When the Moon Hits Your Eye, Like a Big Pizza Pie, That’s Amore…

The creative and strategic rationale behind Mini-Site #2: Using CSS Layouts to Stylize Recipes is simple. The images were chosen based on certain criteria. Firstly, they were chosen based on their ability to accurately illustrate the final product of each recipe. Secondly, they were chosen based on their size, i.e., 406×305, which is neither too big nor too small. The typefaces used include Parisienne and Simonetta, which are appropriate due largely in part to the fact that we feel they are representative of the Italian theme present within the recipe choices. Similarly, the color scheme was chosen based on a quick Google search titled “Italy Color Schemes,” which directed us to Santa Clara Design and their interpretation of Italian color schemes, as shown in the image below:



Colors choices were also influenced by the old Olive Garden logo and its use of various shades of purple. Menus were stylized based on Kayla Knight’s article in Smashing Magazine titled “Planning and Implementing Website Navigation,” in which she stresses the importance of primary and secondary navigation, and cites exemplary websites and how they implement various navigational techniques in a variety of different ways. Originally, our nagivations were stylized based on those found in Business Catalyst, but these proved to be somewhat complicated. So, we based our navigational code after that on W3Schools, which proved to be much simpler.

Screen Shot 2015-02-26 at 7.25.20 AM

Mmm… Mmm… Good!

CSS/HTML5 is advantageous to those who hope to reach an audience online for a variety of different reasons. In his article titled “Why We Should Start Using CSS3 and HTML5 Today,” Vitaly Friedman says “many designers are reluctant to embrace the new technologies such as CSS3 or HTML5 because of the lack of full cross-browser support for these technologies.” Furthermore, “many designers are complaining about the numerous ways how the lack of cross-browser compatibility is effectively holding us back and tying our hands — keeping us from completely being able to shine and show off the full scope of our abilities in our work.” However, from a designer and/or developer perspective, CSS3 and HTML5 provides “a more open playing field… more exciting and innovative landscape” in which to attract new clientele, and “probably less work involved because we don’t need the many hacks and workarounds we’ve used before.” In addition, as Mozilla Developer Network mentions in their “CSS media queries” page, CSS media queries allow designers to tailor content “to a specific range of output devices without having to change the content itself.” For a full list of powerful CSS features that are worthy of our attention, including rotational sliders, background patterns with CSS3 gradients, flexible height, etc., see Vitaly Friedman’s article on Smashing Magazine titled “Powerful New CSS Techniques and Tools.”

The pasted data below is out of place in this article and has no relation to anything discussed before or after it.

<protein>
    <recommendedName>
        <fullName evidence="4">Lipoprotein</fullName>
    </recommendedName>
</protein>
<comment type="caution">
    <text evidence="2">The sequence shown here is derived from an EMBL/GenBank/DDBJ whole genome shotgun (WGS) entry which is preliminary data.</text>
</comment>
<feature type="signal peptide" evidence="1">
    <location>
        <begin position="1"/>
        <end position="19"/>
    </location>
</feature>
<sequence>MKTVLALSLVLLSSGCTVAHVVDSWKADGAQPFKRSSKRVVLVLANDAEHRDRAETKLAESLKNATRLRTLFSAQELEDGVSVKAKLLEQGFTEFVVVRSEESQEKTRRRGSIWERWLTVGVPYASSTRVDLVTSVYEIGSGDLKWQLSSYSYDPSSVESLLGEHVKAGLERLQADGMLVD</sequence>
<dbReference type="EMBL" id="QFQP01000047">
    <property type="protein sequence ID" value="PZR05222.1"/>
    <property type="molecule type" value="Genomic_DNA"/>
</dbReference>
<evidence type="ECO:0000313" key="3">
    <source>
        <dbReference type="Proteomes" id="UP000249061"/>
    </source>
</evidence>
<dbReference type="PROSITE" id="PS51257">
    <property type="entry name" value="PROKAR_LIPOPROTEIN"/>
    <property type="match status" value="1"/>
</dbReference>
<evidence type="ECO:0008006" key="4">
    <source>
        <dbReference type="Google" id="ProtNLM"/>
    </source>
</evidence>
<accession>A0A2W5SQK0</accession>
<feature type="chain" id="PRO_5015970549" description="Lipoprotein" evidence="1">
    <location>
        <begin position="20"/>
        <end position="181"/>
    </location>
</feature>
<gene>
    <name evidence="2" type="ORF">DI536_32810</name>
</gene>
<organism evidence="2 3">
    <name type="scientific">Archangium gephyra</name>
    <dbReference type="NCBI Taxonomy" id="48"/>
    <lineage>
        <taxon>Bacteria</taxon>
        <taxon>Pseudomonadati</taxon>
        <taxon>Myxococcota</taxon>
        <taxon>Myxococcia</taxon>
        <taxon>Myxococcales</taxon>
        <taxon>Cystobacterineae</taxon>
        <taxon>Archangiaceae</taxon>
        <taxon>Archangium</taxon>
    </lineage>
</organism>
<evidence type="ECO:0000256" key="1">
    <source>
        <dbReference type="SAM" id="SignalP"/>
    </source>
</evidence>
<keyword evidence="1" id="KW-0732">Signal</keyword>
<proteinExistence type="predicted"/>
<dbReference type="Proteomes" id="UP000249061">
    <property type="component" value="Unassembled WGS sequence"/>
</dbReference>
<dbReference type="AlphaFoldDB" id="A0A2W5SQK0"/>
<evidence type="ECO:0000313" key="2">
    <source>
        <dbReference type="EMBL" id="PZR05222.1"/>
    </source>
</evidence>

Readers are encouraged to visit useful resources related to CSS/HTML5 development in order to expand and contemporize their coding knowledge. Here are some of the resources we find particularly useful in our coding endeavors:

  • Eye Dropper (available on Google Chrome) for all of your color picking needs
  • Dirty Markup, which allows you to tidy your HTML, CSS and JavaScript code
  • TextFixer, which allows you to convert your text to HTML with a click of a button
  • Smashing Magazine, an online magazine for “professional” web designers which keeps you up-to-date on the latest and greatest advancements in CSS/HTML5
  • A List Apart, which, similar to Smashing Magazine, “explores the design, development, and meaning of web content, with a special focus on web standards and best practices”
  • W3Schools, an accessible website dedicated to CSS/HTML5 and JavaScript tutorials
  • Finally, Prefix free, which allows you to “break free from CSS vendor prefix hell!”

These are just a few of the amazing resources on the web related to CSS/HTML. Feel free to venture into uncharted territory. Happy coding!

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